Her Father's People

Antonin Kratochvil

For years, Danzy Senna thoughtfully explored issues of race and identity in fiction, including her novels Caucasia and Symptomatic. And then one day the author, walking through Harvard Square, found herself surrounded by signs, buildings and businesses bearing the names and images of Boston’s most prominent families. DeWolfe, Quincy, Howe—they were names of Senna’s forebears via her mother, poet and professor Fanny Howe.

The display reminded Senna, ’92, how much she had always known about her mother’s people—and how little she knew about her father’s. In 1968, Carl Senna, soon to become the youngest editor at Beacon Press, and Fanny Howe married—a commitment that was headily symbolic (personal but also political) in that Carl was black and from Southern poverty, while Fanny, ’62, was white and raised with Mayflower privilege. Their wedding photograph, Danzy Senna writes, showed “the ‘Negro of exceptional promise’ taking the hand of the descendant of slave traders.”

As Senna contemplated those names in Boston, she thought, “What about my father’s side?” After all, “he gave me both my first and last names. Yet I knew so little about him.” So begins her nonfiction book, Where Did You Sleep Last Night? (Farrar, Straus and Giroux), which seeks to bring some balance to her family history, and to a larger narrative that reflexively puts whites at the center of the American story and blacks at the margins.

Senna says she did a lot of growing up in the five years it took her to write the book. Single and living on the East Coast when she began, today she is married to novelist Percival Everett, the mother of two sons, and settled four years in Los Angeles, a city about as far away from the blueblood obsessions of Boston as it’s possible to get.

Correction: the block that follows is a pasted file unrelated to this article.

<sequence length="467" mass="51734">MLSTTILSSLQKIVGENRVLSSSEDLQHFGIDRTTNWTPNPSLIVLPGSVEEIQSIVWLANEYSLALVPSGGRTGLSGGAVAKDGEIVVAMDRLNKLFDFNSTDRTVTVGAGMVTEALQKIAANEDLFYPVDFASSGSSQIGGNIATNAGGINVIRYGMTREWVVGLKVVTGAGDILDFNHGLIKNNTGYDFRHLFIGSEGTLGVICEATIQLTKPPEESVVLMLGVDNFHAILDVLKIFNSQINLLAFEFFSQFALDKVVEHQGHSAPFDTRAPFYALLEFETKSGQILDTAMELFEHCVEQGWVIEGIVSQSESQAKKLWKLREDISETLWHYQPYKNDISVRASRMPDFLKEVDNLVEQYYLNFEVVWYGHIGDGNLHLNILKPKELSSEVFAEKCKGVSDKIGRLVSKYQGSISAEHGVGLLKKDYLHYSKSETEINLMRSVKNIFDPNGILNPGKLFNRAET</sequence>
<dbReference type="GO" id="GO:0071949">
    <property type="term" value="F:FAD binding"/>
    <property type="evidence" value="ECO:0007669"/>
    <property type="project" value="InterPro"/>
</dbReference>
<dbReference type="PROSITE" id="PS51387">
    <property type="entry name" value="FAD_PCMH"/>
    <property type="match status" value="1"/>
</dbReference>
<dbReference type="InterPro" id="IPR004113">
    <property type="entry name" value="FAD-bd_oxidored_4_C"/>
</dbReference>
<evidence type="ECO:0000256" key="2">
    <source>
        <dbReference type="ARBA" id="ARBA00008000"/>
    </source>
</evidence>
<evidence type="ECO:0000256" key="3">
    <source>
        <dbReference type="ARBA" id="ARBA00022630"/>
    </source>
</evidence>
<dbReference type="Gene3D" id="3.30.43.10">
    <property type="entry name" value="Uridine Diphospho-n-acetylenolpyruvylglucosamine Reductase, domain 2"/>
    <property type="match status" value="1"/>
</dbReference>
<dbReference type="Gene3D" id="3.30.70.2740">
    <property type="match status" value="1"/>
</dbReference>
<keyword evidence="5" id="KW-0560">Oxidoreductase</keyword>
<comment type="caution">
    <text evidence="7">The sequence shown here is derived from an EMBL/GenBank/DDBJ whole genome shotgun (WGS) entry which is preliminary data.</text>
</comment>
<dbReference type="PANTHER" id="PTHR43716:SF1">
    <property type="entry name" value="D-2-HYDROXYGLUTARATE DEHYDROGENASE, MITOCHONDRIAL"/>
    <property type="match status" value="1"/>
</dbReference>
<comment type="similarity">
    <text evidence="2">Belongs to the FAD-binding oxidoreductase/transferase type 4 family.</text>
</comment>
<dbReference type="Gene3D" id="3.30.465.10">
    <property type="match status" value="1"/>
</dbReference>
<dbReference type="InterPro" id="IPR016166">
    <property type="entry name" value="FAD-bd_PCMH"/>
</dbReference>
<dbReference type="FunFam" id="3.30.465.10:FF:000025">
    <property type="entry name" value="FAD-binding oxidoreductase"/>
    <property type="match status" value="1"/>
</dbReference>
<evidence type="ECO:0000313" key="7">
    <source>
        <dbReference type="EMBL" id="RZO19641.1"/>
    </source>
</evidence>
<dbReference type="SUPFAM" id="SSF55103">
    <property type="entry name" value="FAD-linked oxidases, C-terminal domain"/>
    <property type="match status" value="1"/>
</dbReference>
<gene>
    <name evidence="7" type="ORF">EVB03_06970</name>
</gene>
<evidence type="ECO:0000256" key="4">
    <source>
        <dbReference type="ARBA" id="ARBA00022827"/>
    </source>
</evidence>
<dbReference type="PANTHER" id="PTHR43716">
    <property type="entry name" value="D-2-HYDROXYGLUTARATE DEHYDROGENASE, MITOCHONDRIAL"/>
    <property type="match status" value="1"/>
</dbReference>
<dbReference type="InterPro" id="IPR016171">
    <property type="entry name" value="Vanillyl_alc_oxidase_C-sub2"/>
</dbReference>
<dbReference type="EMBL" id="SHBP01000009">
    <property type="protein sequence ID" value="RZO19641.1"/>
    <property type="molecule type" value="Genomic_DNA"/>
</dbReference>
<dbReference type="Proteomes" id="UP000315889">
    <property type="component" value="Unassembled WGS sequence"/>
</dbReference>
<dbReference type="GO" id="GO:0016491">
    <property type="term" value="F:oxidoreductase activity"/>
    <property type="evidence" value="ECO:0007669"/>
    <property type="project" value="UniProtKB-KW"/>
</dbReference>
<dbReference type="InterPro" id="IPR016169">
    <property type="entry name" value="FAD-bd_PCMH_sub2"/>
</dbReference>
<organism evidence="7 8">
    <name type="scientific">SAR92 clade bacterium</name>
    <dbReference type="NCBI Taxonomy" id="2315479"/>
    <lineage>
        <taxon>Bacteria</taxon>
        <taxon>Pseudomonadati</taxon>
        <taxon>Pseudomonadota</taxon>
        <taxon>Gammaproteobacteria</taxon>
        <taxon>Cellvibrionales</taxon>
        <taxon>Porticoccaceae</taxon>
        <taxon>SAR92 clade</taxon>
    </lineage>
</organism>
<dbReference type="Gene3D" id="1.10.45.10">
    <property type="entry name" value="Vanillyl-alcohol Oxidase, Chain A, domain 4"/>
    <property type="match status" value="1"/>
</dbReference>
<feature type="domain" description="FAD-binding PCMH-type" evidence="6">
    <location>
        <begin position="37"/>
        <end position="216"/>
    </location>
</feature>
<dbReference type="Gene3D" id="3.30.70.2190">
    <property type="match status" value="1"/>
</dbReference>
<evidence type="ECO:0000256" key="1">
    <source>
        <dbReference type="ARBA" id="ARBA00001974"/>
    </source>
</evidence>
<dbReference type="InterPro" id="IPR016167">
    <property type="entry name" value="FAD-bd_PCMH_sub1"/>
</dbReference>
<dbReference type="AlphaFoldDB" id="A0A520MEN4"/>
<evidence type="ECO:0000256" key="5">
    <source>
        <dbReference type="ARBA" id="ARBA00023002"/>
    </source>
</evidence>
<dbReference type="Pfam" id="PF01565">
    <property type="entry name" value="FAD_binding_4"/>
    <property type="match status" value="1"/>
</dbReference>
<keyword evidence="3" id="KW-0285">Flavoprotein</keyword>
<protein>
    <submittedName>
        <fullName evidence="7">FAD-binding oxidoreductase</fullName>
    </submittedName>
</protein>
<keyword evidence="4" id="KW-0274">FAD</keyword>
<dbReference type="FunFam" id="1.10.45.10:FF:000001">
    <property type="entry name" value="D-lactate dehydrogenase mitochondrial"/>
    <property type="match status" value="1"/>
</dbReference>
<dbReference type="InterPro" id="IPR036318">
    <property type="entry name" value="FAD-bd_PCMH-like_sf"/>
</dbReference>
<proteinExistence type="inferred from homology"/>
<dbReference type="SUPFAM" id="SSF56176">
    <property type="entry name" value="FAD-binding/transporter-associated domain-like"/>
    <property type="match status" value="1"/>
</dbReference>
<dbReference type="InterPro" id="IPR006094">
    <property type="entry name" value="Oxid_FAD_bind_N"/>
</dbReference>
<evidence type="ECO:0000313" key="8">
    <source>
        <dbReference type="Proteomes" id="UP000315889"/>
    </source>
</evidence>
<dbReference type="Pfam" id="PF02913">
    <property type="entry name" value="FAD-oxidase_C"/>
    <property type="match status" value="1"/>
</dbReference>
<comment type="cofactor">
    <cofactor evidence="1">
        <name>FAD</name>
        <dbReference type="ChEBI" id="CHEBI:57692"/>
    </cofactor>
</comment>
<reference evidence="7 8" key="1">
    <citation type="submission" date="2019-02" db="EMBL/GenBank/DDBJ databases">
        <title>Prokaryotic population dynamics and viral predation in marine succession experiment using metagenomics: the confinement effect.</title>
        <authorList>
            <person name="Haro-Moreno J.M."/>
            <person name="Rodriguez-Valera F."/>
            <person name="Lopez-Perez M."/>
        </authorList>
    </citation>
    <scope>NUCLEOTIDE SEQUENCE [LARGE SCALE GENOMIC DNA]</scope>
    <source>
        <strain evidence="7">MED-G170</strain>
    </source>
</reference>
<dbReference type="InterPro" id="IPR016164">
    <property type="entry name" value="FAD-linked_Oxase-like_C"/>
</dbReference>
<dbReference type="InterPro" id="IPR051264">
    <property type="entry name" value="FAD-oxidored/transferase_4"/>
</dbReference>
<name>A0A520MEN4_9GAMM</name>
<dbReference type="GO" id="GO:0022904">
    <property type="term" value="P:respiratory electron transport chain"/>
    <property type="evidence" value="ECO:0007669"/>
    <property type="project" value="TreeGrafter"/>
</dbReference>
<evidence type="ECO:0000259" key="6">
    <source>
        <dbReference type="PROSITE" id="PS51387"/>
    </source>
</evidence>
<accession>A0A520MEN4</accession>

With her father as her guide, Senna made forays into the Deep South and met relatives she never knew existed, unearthing a story that was as illuminating as it was inconclusive. “People tend to devalue black history and culture, which is why my father never told me about himself,” she says. “He was a political activist and writer and intellectual. But he didn’t value his own personal history.”

Where Did You Sleep Last Night? is at once small-scale and big-picture. Senna plumbs the childhood anger and sorrow she felt over her parents’ famously bitter divorce in 1976 and her alcoholic father’s intense but erratic presence in her life; she empathizes with her accomplished grandmother’s struggle to overcome poverty and invisibility in a Jim Crow society. “This is the hardest thing I ever had to write, because I knew it would upset people,” Senna says. “When you write a memoir, you have to accept the fact that you might lose somebody for good.”

Fortunately, that didn’t happen. Senna has more, not less, extended family than she did before, and feels better armed against the forces of racial oppression and obsession that would undermine her sons. Learning details about her father’s black lineage has grounded Senna. The different parts of her heritage, she writes, “seem not segregated at all, but rather interlocking pieces of the same incomplete puzzle.”

Erin Aubry Kaplan is a frequent contributor to the Los Angeles Times.